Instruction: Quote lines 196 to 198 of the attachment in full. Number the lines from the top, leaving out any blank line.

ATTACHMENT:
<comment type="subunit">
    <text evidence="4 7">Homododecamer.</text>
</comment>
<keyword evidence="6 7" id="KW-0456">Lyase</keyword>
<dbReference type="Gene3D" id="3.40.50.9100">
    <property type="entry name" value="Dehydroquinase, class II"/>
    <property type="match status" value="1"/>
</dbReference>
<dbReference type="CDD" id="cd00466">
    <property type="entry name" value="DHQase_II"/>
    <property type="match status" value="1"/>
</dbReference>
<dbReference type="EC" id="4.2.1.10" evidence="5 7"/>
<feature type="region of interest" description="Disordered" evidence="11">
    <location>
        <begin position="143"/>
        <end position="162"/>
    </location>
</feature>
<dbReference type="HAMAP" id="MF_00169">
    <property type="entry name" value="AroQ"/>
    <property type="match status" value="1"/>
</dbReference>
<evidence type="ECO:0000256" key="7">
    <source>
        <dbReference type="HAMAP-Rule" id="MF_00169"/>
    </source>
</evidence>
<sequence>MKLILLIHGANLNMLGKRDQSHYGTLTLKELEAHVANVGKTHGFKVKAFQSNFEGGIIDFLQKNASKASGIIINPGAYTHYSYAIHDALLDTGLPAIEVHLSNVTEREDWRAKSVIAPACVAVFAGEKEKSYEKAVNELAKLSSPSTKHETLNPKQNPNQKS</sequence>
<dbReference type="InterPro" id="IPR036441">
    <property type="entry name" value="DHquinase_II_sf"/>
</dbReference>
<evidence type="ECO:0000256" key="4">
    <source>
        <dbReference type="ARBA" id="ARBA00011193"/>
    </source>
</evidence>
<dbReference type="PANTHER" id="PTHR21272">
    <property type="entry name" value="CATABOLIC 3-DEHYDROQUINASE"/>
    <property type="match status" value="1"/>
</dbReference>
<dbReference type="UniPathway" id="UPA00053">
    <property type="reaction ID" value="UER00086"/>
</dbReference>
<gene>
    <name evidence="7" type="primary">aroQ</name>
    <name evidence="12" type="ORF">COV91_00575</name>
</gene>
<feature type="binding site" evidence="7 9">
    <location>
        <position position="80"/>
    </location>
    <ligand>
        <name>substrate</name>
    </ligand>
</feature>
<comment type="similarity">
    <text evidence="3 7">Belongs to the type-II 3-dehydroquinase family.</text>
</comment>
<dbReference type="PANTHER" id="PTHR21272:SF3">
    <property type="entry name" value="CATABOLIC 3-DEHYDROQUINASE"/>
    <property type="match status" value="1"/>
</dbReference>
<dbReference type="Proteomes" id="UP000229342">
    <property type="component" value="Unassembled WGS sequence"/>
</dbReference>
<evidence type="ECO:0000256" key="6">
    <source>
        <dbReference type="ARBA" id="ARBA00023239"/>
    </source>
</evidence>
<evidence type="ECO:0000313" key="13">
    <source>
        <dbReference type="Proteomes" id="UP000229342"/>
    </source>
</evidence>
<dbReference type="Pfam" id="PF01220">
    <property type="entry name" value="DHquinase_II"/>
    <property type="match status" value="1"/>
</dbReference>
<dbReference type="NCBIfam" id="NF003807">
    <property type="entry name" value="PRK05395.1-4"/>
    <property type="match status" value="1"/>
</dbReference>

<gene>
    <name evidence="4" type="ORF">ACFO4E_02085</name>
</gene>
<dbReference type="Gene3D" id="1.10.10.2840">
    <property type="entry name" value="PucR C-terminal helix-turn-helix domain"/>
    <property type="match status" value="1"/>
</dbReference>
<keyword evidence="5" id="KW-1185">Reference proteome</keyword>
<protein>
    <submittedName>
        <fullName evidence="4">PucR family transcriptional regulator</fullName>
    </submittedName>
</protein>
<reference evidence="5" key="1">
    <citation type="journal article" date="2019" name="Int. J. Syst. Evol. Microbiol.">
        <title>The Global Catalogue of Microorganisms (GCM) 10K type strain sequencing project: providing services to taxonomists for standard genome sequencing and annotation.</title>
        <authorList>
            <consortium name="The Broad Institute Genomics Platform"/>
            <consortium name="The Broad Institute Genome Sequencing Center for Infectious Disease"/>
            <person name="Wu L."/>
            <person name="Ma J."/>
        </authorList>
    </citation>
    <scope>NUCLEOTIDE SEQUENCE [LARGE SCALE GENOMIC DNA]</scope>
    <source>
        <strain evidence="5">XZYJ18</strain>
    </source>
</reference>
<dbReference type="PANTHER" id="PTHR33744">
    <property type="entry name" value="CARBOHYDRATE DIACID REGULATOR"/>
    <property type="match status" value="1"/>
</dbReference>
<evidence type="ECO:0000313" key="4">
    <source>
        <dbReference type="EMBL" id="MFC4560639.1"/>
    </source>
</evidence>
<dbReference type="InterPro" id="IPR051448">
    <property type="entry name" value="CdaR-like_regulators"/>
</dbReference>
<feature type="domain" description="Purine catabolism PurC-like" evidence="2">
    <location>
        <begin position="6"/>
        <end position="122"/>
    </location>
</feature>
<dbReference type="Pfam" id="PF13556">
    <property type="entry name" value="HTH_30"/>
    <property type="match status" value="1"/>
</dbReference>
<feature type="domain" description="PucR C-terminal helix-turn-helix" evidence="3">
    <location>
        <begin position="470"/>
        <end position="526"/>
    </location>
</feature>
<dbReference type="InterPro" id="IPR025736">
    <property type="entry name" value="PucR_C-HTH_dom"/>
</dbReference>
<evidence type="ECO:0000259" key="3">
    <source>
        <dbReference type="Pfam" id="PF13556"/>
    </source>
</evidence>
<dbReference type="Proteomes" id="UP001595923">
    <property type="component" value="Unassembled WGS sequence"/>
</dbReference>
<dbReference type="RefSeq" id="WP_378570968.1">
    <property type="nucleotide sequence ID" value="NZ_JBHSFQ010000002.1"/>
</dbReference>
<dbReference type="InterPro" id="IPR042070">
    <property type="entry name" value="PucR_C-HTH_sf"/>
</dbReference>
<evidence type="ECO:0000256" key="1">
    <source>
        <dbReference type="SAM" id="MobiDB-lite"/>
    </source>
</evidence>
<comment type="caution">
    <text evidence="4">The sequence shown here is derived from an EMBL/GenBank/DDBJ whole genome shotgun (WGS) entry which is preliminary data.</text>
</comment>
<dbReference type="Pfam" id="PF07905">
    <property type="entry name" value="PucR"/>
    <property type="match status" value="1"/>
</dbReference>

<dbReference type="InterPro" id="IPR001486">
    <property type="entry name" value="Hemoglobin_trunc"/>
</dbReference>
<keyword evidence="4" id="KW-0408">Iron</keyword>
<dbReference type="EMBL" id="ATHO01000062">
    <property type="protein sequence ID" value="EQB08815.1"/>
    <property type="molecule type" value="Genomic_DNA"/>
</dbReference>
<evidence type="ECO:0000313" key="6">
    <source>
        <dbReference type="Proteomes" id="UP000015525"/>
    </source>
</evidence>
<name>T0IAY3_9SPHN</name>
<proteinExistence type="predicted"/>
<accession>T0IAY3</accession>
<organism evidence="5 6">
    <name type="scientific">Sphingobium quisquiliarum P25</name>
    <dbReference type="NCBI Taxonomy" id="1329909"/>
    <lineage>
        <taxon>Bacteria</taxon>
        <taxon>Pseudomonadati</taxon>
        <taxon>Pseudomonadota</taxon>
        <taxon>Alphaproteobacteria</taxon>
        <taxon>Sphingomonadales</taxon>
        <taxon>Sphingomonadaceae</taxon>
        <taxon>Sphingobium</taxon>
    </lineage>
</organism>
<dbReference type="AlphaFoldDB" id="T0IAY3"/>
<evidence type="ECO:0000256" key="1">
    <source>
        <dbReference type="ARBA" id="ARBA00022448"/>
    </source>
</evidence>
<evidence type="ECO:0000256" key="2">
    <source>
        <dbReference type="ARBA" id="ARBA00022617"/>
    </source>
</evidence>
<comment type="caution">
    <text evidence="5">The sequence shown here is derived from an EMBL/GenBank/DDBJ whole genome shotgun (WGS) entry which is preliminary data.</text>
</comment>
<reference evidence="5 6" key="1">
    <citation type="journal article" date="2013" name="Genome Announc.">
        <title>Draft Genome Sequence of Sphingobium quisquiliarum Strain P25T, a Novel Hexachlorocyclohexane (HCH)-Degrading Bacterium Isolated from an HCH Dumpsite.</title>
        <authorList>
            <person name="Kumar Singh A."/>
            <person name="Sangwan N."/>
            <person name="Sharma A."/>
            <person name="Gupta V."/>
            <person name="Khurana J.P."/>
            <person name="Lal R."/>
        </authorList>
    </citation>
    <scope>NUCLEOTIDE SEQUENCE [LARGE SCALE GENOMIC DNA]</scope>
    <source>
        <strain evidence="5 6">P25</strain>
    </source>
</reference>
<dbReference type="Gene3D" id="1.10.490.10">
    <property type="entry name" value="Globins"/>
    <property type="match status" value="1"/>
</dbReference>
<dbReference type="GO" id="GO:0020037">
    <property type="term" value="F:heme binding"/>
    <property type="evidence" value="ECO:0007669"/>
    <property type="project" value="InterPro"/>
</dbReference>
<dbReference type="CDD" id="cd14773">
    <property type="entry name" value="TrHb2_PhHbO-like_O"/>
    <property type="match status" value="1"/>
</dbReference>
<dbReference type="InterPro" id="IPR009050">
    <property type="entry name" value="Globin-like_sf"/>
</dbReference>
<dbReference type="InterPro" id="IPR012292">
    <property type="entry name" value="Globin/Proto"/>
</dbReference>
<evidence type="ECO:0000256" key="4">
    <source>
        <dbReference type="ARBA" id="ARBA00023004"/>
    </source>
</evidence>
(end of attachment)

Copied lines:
        <taxon>Sphingobium</taxon>
    </lineage>
</organism>